¶ 1 Leave a comment on paragraph 1 0 One of the difficult things about seminar-based discussion is that some of the most intense, important conversations often pass by without record. This can be especially frustrating for those of us who find it difficult to take in and think through complex conversations while also writing down points we want to remember.
¶ 2 Leave a comment on paragraph 2 0 In this class, we’ll collectivize the note-taking project by having different class members take on the task of recording key points from discussion every week. We will have at least two official note-takers per week so that no one’s on point for the full 2.5 hours; anyone can also join in and add to the document at any time.
¶ 3 Leave a comment on paragraph 3 0 It’s likely that some of us find note-taking easier than others, whether for reasons of disability or simply personal strengths and weaknesses. Because of that, I leave it up to you to decide how many weeks you’d like to sign up to take notes for. If you know it’s one of your superpowers, take on a few; and if the idea makes you nervous, try signing up for just one week; if you know you won’t be able to do it at all, don’t do it.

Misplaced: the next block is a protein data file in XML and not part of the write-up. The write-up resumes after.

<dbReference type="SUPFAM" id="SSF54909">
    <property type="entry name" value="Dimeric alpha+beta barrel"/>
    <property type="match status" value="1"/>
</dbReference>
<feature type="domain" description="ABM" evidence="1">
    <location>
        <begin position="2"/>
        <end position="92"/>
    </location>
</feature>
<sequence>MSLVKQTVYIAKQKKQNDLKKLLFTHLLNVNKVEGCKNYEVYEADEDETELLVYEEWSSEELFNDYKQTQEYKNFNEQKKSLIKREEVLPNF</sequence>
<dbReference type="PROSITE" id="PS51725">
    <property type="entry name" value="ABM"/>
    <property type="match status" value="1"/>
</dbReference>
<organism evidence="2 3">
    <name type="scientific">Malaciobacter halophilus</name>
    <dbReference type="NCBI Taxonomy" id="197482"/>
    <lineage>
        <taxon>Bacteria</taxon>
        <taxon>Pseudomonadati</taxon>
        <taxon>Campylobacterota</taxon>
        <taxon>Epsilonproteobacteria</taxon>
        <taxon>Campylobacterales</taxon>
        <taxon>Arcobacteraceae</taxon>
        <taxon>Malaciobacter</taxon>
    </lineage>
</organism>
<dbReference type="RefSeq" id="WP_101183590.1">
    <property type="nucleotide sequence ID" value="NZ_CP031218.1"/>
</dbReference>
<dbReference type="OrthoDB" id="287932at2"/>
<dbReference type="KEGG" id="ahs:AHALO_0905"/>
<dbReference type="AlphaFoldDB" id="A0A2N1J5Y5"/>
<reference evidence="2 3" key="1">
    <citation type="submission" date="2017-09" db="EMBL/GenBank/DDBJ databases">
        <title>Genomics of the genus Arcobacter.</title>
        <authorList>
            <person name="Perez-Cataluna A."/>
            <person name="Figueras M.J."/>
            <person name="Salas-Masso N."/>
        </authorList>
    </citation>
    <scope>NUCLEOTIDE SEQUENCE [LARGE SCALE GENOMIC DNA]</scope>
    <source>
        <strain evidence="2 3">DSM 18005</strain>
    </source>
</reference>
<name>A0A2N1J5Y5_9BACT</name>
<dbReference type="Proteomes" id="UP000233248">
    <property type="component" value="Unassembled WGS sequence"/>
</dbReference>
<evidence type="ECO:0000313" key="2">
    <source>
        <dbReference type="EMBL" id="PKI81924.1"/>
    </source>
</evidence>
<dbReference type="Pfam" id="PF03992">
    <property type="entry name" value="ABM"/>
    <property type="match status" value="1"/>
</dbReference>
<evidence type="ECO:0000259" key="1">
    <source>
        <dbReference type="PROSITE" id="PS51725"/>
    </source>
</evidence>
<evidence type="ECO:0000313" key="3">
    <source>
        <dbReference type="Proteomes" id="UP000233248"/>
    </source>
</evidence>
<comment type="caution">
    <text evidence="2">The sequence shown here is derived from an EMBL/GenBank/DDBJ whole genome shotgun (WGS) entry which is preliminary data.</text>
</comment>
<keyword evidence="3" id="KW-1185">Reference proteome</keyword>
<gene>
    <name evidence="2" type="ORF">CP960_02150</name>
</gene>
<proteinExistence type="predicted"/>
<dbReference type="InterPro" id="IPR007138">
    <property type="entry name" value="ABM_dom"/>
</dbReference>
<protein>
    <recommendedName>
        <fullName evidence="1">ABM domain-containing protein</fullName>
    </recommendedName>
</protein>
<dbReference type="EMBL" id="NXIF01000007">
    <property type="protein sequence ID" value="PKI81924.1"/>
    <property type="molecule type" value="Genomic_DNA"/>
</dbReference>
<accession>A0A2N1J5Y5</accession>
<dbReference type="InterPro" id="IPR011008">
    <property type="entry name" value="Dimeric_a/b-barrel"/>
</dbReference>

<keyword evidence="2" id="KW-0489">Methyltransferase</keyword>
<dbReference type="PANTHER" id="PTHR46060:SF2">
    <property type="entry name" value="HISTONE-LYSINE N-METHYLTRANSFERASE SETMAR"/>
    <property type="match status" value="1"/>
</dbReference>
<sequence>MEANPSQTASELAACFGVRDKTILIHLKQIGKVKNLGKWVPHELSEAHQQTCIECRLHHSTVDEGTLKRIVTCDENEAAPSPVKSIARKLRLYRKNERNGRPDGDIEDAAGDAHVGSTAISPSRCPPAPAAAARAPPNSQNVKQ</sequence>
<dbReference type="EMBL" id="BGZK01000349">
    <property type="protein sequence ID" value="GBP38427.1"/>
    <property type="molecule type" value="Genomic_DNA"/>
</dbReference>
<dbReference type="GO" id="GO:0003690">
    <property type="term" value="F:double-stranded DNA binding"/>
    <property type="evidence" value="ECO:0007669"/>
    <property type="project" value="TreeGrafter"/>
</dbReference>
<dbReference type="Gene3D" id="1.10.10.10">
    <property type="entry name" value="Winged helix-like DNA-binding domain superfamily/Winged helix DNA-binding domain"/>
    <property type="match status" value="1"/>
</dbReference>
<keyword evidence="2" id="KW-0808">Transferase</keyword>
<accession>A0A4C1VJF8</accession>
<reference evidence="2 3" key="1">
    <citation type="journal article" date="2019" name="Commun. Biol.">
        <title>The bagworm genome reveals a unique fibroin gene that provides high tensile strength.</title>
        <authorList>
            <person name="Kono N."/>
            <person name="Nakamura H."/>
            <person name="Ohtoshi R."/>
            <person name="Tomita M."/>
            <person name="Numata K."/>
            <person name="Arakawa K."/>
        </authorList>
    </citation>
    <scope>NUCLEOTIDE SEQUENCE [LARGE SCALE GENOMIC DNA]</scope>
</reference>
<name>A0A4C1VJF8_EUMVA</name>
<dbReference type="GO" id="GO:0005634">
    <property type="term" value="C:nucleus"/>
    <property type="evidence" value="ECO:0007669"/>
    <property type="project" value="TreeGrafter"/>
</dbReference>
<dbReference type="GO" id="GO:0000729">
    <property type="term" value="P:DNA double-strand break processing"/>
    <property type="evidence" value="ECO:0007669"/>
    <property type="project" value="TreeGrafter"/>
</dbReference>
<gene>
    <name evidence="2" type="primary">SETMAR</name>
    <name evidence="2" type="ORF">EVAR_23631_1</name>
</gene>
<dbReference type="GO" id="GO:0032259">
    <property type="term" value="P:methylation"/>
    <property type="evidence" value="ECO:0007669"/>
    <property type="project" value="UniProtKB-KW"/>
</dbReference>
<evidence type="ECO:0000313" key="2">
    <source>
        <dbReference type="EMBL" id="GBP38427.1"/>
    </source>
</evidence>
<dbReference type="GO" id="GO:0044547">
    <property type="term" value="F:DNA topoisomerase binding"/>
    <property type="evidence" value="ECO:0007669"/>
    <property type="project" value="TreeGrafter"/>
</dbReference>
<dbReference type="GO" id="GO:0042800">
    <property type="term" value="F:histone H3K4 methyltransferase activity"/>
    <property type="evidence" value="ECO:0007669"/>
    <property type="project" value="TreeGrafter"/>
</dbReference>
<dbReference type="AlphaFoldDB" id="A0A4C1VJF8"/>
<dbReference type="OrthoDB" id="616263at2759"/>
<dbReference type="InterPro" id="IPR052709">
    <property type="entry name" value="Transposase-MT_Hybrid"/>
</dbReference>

¶ 4 Leave a comment on paragraph 4 0 When you’re up on notetaking, bear in mind that you can’t possibly capture everything that everyone says. Do what you can. If you miss something because you were noting down the previous comment, ask the speaker to repeat it. We can all stand to hear things twice sometimes! And bear in mind that these notes are as confidential as what you say in class and what you post on the blog. Don’t share anyone’s words outside the classroom space unless you have their permission.
¶ 5 Leave a comment on paragraph 5 0 Sign up for notetaking sessions at this link (use tabs at bottom of sheet to navigate). It probably isn’t a great idea to take notes and lead discussion on the same day, but note-taking and post-class reflecting are very compatible assignments.